It’s easy to get comfortable doing what everyone around you is doing. But if you’re going to follow the crowd, make sure they’re going in the right direction!

4. I had a lot of money to invest but not a lot of investing knowledge

Having extra money to invest was a good problem to have, but without education, experience, mentors, or a plan, it put me at risk of making ill-advised investment decisions. Because I had no real understanding of finance or investing, I would consider every investment opportunity – start-up companies, gold mines, restaurants, real estate, etc. I was open to looking at anything.

And because I didn’t know anything about any of these asset classes, I took every investment opportunity to my financial planner and asked him to help me decide. The problem was that he was an expert in financial securities (annuities, mutual funds, insurance), not in alternative investments. At the time, I didn’t know the difference.

If your income affords you the discretionary income to invest each year, make sure you spend some time learning about what you’re going to invest in. You don’t have to know it all, but you should at least learn the basics and then surround yourself by experts in your chosen investment vehicle.

5. I didn’t understand the difference between speculative investing and cash-flow investing

I know from experience that most docs don’t understand the difference between speculative and cash flow investing. I had never heard these terms discussed before I got on the path to financial freedom.

I now understand that speculative investments may or may not create cash flow someday in the future (a start-up company, a new restaurant, a gold mind…) and that cash-flow investments are already cash-flowing when you buy them.

There’s a place for both types of investing, but if you want to create financial freedom, make sure that 80-90% of your money is in cash-flow investments before you put any money into speculative investments that may never produce cash-flow or a gain. I had it backward when I started out and learned this the hard way!

6. I didn’t have a specific investment strategy or financial target

They say if you fail to plan, you’re planning to fail. This especially holds true if you are investing without a strategy,

I considered anything and everything that came my way – gold mines, real estate deals I didn’t understand, start-up companies, etc. I would consider everything because I didn’t understand anything. I had a classic case of the “shiny object syndrome” – I got excited about whatever was reportedly earning big returns.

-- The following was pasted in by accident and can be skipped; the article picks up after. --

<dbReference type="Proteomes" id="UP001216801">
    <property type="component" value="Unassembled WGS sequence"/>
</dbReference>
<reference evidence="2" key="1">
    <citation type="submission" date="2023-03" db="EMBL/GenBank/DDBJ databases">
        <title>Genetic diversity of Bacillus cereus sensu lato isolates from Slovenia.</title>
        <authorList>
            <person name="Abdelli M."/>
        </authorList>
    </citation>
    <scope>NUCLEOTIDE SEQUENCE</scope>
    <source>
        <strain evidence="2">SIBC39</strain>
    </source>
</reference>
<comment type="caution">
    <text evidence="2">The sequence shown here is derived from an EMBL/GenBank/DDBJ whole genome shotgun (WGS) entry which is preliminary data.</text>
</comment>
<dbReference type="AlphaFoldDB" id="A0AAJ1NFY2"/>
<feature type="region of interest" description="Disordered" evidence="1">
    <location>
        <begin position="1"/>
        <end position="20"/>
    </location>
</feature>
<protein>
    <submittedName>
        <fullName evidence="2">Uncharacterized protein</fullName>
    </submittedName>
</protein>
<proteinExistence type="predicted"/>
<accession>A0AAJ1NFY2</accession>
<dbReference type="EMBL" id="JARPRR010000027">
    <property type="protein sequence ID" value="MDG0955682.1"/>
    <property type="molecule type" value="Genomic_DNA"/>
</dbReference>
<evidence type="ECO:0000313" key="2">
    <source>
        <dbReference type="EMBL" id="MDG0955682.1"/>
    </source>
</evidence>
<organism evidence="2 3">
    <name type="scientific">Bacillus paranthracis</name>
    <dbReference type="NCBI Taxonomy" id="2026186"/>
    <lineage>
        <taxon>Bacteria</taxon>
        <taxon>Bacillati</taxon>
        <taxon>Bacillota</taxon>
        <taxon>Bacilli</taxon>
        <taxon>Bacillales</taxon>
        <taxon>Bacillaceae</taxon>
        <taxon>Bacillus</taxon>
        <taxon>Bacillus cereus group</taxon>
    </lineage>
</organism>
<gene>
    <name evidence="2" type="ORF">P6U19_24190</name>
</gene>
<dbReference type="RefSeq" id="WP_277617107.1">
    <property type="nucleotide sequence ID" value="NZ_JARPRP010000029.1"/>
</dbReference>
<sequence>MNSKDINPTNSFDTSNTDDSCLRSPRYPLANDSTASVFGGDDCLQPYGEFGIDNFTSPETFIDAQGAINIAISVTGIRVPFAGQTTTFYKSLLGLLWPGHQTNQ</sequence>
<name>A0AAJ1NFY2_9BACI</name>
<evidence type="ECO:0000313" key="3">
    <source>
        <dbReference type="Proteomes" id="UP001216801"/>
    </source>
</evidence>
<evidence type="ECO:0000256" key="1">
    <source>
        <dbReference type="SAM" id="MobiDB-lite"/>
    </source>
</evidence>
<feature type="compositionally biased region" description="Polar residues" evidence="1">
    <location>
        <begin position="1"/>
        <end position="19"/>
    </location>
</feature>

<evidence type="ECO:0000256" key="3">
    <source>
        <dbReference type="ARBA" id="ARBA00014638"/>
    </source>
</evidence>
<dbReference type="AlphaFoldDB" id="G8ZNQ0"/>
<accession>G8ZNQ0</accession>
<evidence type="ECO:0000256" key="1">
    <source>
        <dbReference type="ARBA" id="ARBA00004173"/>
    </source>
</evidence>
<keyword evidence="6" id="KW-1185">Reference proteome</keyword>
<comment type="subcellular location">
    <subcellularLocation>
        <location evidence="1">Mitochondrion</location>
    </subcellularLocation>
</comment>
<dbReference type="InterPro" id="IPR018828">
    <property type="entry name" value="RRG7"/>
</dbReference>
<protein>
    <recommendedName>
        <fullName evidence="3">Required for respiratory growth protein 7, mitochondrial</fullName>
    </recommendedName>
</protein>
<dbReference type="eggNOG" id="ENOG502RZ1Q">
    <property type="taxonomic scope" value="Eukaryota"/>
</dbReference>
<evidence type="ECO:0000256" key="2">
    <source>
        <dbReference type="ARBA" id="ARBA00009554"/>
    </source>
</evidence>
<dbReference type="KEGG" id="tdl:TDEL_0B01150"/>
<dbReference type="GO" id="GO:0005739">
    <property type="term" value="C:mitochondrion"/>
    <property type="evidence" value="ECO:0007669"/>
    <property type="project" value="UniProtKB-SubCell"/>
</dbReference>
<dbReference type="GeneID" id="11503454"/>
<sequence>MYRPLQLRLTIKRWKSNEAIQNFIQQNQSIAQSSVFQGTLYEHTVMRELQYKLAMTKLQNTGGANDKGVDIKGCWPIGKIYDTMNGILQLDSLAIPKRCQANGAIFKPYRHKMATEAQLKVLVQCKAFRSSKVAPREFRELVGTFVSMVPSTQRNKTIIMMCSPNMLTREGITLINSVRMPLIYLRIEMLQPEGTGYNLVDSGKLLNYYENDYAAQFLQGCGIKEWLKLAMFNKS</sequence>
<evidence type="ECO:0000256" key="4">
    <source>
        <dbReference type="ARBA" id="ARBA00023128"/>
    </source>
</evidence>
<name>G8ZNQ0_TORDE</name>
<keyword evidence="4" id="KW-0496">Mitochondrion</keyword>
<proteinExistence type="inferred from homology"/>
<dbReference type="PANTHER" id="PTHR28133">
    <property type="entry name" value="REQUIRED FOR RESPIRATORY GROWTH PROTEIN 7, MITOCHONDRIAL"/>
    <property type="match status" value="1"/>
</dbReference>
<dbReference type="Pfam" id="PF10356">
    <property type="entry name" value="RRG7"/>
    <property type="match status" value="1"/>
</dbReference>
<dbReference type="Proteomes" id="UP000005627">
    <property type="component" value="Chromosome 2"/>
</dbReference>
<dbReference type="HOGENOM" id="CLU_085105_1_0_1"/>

Our mentor Tom Wheelwright says that if you are already wealthy, diversify your investments to protect your wealth, but if you’re trying to create financial freedom, get super focused and become an expert investor in only one asset class! He also advocates creating a specific strategy before you invest any money! This keeps you focused, safe, and consistent! It also happens to be the best way to create recurrent tax-advantaged income!

7. I was working for retirement instead of financial freedom

The idea of retirement is the financial foundation of our culture. It’s what everyone learns from their teachers, their parents, and their employers (who encourage retirement savings plans). Work until you’re 65 or 70, put your money in a tax-deferred retirement plan along the way, and hope to live off the nest egg when you get done. This is actually a terrible plan, but I didn’t know any better. I didn’t know there was a better way.

It was easy to put all of my money into a 401k and mutual funds. I didn’t have to know anything about investing and I didn’t have to learn anything new, but that made me a terrible investor.

If you want something different than a traditional retirement “nest egg” when you’re 65, you’ll have to do something different than what I was doing. You’ll have to learn ways to create recurring passive income – income that will continue when you’re no longer working!


I used to be a terrible investor and many white-collar professionals are in the same boat! But there’s no reason we have to stay that way! By taking ownership of our financial future, self-educating, surrounding ourselves with the right people and creating and sticking to a specific investing strategy, we can all create financial freedom and take back control of our lives!